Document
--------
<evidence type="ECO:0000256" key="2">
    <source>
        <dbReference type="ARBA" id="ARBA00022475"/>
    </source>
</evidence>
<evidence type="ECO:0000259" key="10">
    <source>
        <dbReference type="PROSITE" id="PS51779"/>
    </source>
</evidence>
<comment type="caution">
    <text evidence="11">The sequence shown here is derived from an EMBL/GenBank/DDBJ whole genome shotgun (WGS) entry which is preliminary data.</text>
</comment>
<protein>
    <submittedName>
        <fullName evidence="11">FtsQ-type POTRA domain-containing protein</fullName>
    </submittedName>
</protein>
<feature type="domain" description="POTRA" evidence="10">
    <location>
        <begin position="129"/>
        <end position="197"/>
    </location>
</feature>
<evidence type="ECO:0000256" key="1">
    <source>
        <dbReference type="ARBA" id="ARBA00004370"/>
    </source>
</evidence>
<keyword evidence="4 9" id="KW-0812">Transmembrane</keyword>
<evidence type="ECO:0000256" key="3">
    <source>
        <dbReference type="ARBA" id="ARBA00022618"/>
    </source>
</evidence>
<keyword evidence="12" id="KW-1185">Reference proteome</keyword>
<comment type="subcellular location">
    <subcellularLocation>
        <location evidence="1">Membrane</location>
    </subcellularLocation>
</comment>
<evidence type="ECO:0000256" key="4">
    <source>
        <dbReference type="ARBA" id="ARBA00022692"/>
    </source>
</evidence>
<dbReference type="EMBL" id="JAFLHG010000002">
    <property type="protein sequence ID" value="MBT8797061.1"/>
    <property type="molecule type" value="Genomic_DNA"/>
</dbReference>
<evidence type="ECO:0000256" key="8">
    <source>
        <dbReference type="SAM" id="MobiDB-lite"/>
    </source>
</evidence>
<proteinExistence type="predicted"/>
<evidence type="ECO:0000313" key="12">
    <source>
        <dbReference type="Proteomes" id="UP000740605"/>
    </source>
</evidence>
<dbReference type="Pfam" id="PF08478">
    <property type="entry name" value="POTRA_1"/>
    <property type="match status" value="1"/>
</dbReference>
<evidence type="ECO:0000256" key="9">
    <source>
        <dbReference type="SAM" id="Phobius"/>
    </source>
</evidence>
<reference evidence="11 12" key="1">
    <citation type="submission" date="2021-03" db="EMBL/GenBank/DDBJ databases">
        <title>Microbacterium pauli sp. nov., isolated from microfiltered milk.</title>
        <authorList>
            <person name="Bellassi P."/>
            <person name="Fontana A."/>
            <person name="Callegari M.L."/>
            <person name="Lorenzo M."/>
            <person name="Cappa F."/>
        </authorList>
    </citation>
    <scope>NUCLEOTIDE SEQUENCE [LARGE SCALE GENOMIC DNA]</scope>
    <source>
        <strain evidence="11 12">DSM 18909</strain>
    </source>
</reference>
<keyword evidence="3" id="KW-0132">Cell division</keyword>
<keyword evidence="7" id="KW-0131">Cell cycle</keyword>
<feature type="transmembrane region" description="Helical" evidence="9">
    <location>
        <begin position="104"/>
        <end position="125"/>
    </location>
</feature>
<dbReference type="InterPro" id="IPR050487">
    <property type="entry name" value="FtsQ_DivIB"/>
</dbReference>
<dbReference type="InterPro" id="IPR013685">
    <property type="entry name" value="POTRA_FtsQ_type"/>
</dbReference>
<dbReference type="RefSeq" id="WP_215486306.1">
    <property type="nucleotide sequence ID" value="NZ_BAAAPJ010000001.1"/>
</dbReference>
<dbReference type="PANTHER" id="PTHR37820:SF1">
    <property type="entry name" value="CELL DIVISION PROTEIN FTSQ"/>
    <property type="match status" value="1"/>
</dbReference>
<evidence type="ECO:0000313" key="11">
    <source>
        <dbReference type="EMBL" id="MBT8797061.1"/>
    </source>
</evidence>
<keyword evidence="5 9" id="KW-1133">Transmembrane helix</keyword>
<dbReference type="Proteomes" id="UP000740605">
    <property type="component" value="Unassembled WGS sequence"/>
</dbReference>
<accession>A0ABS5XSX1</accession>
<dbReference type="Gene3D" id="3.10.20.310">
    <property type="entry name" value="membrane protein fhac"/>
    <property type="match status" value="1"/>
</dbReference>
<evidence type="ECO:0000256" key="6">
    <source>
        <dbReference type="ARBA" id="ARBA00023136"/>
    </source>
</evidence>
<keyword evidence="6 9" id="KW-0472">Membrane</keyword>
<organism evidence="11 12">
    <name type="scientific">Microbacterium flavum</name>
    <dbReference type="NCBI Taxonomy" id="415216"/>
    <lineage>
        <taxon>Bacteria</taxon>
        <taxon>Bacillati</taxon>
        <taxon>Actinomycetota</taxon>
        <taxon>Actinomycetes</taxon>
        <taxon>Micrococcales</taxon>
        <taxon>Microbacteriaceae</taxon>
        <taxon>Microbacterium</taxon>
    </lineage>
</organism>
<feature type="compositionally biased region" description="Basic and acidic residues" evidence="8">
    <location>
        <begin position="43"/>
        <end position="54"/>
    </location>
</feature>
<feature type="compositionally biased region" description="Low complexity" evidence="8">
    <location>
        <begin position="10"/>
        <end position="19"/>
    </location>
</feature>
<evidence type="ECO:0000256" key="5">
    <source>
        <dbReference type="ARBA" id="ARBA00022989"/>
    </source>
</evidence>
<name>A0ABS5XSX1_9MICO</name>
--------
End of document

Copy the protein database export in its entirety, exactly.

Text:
<evidence type="ECO:0000256" key="2">
    <source>
        <dbReference type="ARBA" id="ARBA00022475"/>
    </source>
</evidence>
<evidence type="ECO:0000259" key="10">
    <source>
        <dbReference type="PROSITE" id="PS51779"/>
    </source>
</evidence>
<comment type="caution">
    <text evidence="11">The sequence shown here is derived from an EMBL/GenBank/DDBJ whole genome shotgun (WGS) entry which is preliminary data.</text>
</comment>
<protein>
    <submittedName>
        <fullName evidence="11">FtsQ-type POTRA domain-containing protein</fullName>
    </submittedName>
</protein>
<feature type="domain" description="POTRA" evidence="10">
    <location>
        <begin position="129"/>
        <end position="197"/>
    </location>
</feature>
<evidence type="ECO:0000256" key="1">
    <source>
        <dbReference type="ARBA" id="ARBA00004370"/>
    </source>
</evidence>
<keyword evidence="4 9" id="KW-0812">Transmembrane</keyword>
<evidence type="ECO:0000256" key="3">
    <source>
        <dbReference type="ARBA" id="ARBA00022618"/>
    </source>
</evidence>
<keyword evidence="12" id="KW-1185">Reference proteome</keyword>
<comment type="subcellular location">
    <subcellularLocation>
        <location evidence="1">Membrane</location>
    </subcellularLocation>
</comment>
<evidence type="ECO:0000256" key="4">
    <source>
        <dbReference type="ARBA" id="ARBA00022692"/>
    </source>
</evidence>
<dbReference type="EMBL" id="JAFLHG010000002">
    <property type="protein sequence ID" value="MBT8797061.1"/>
    <property type="molecule type" value="Genomic_DNA"/>
</dbReference>
<evidence type="ECO:0000256" key="8">
    <source>
        <dbReference type="SAM" id="MobiDB-lite"/>
    </source>
</evidence>
<proteinExistence type="predicted"/>
<evidence type="ECO:0000313" key="12">
    <source>
        <dbReference type="Proteomes" id="UP000740605"/>
    </source>
</evidence>
<dbReference type="Pfam" id="PF08478">
    <property type="entry name" value="POTRA_1"/>
    <property type="match status" value="1"/>
</dbReference>
<evidence type="ECO:0000256" key="9">
    <source>
        <dbReference type="SAM" id="Phobius"/>
    </source>
</evidence>
<reference evidence="11 12" key="1">
    <citation type="submission" date="2021-03" db="EMBL/GenBank/DDBJ databases">
        <title>Microbacterium pauli sp. nov., isolated from microfiltered milk.</title>
        <authorList>
            <person name="Bellassi P."/>
            <person name="Fontana A."/>
            <person name="Callegari M.L."/>
            <person name="Lorenzo M."/>
            <person name="Cappa F."/>
        </authorList>
    </citation>
    <scope>NUCLEOTIDE SEQUENCE [LARGE SCALE GENOMIC DNA]</scope>
    <source>
        <strain evidence="11 12">DSM 18909</strain>
    </source>
</reference>
<keyword evidence="3" id="KW-0132">Cell division</keyword>
<keyword evidence="7" id="KW-0131">Cell cycle</keyword>
<feature type="transmembrane region" description="Helical" evidence="9">
    <location>
        <begin position="104"/>
        <end position="125"/>
    </location>
</feature>
<dbReference type="InterPro" id="IPR050487">
    <property type="entry name" value="FtsQ_DivIB"/>
</dbReference>
<dbReference type="InterPro" id="IPR013685">
    <property type="entry name" value="POTRA_FtsQ_type"/>
</dbReference>
<dbReference type="RefSeq" id="WP_215486306.1">
    <property type="nucleotide sequence ID" value="NZ_BAAAPJ010000001.1"/>
</dbReference>
<dbReference type="PANTHER" id="PTHR37820:SF1">
    <property type="entry name" value="CELL DIVISION PROTEIN FTSQ"/>
    <property type="match status" value="1"/>
</dbReference>
<evidence type="ECO:0000313" key="11">
    <source>
        <dbReference type="EMBL" id="MBT8797061.1"/>
    </source>
</evidence>
<keyword evidence="5 9" id="KW-1133">Transmembrane helix</keyword>
<dbReference type="Proteomes" id="UP000740605">
    <property type="component" value="Unassembled WGS sequence"/>
</dbReference>
<accession>A0ABS5XSX1</accession>
<dbReference type="Gene3D" id="3.10.20.310">
    <property type="entry name" value="membrane protein fhac"/>
    <property type="match status" value="1"/>
</dbReference>
<evidence type="ECO:0000256" key="6">
    <source>
        <dbReference type="ARBA" id="ARBA00023136"/>
    </source>
</evidence>
<keyword evidence="6 9" id="KW-0472">Membrane</keyword>
<organism evidence="11 12">
    <name type="scientific">Microbacterium flavum</name>
    <dbReference type="NCBI Taxonomy" id="415216"/>
    <lineage>
        <taxon>Bacteria</taxon>
        <taxon>Bacillati</taxon>
        <taxon>Actinomycetota</taxon>
        <taxon>Actinomycetes</taxon>
        <taxon>Micrococcales</taxon>
        <taxon>Microbacteriaceae</taxon>
        <taxon>Microbacterium</taxon>
    </lineage>
</organism>
<feature type="compositionally biased region" description="Basic and acidic residues" evidence="8">
    <location>
        <begin position="43"/>
        <end position="54"/>
    </location>
</feature>
<feature type="compositionally biased region" description="Low complexity" evidence="8">
    <location>
        <begin position="10"/>
        <end position="19"/>
    </location>
</feature>
<evidence type="ECO:0000256" key="5">
    <source>
        <dbReference type="ARBA" id="ARBA00022989"/>
    </source>
</evidence>
<name>A0ABS5XSX1_9MICO</name>